And she said, when she had the idea for Spanx, she didn't share it for the first year. She didn't even share it with her own boyfriend or her family. And she said, when something is an idea, so close to you so that your, so that's your little baby it's that you're so passionate about. You have to really take care of it. That really made an impression on me. And so I learned the hard way to be careful in, you know, what I would share, how I would grow and, you know, really finding the confidence in myself and carrying that through, even in the very slow days,

Passionistas: What are the challenges of working internationally?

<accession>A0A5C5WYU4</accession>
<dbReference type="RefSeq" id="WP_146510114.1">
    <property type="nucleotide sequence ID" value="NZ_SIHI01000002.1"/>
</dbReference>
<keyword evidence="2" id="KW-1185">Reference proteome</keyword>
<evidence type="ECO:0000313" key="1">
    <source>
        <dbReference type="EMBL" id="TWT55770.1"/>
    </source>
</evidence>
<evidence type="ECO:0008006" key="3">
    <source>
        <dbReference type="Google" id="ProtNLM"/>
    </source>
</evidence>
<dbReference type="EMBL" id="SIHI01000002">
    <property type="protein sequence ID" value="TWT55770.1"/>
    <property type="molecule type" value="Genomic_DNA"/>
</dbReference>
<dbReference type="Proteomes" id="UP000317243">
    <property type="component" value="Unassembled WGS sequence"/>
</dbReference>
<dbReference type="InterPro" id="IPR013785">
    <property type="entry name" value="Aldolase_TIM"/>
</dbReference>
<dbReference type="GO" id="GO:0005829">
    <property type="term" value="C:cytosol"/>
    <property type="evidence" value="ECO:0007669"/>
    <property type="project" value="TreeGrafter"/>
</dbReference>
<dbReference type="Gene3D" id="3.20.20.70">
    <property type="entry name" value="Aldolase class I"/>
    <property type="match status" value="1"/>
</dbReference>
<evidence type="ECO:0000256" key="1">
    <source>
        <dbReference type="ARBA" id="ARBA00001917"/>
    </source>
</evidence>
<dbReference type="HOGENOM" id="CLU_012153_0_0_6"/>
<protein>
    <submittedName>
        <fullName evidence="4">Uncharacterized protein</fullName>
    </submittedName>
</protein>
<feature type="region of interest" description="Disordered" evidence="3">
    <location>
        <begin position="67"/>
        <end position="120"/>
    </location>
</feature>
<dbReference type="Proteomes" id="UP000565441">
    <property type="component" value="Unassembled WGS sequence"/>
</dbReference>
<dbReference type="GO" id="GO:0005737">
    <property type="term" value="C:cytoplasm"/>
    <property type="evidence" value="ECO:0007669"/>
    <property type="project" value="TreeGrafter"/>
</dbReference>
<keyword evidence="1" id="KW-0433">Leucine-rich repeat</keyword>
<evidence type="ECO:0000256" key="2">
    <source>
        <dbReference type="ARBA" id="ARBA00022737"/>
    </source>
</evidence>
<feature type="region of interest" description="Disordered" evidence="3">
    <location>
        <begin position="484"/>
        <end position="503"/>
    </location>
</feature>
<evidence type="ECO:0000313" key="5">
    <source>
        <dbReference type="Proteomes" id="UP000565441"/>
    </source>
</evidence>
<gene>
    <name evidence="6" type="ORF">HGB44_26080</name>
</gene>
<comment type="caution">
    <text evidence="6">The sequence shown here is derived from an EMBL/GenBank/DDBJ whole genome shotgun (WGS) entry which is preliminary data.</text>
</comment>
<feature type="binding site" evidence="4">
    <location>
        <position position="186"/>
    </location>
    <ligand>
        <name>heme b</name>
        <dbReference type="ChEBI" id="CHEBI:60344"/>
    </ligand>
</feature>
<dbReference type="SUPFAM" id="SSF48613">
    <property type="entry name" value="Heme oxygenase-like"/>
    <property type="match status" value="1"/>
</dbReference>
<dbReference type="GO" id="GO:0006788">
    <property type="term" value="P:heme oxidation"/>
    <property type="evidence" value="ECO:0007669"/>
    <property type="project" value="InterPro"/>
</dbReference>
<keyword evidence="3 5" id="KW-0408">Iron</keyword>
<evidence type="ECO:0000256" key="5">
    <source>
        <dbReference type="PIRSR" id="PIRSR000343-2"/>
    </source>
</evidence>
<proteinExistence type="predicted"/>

Sara: Luckily, I have a business partner here in LA and we source our coconut the fair trade coconut oil together, which, um, you know, when you find, I really believe in the law of attraction and we were both connected to the Filipino nonprofit Gawad Kalinga. And when that happened to be, it, it was just, it laid it all out. Um, but you know, there's a lot of planning ahead. And for someone who, I'm a type of person who wants instant gratification, and also I have a huge attention to detail, which I really think that your best qualities can also be your worst qualities. And so it is really great, especially as a solo entrepreneur, because, you know, getting your website, ready, doing packaging, doing customer service, everything it's, you know, it's good that, you know, I have my lists and everything, but at the same time, especially with international, um, orders, for example, in sourcing the ingredients, you know, there is that, you know, that over time where you have the waiting period and also that period of uncertainty sometimes, and not only from the international side of things, but just in the business side of things that I personally find really difficult.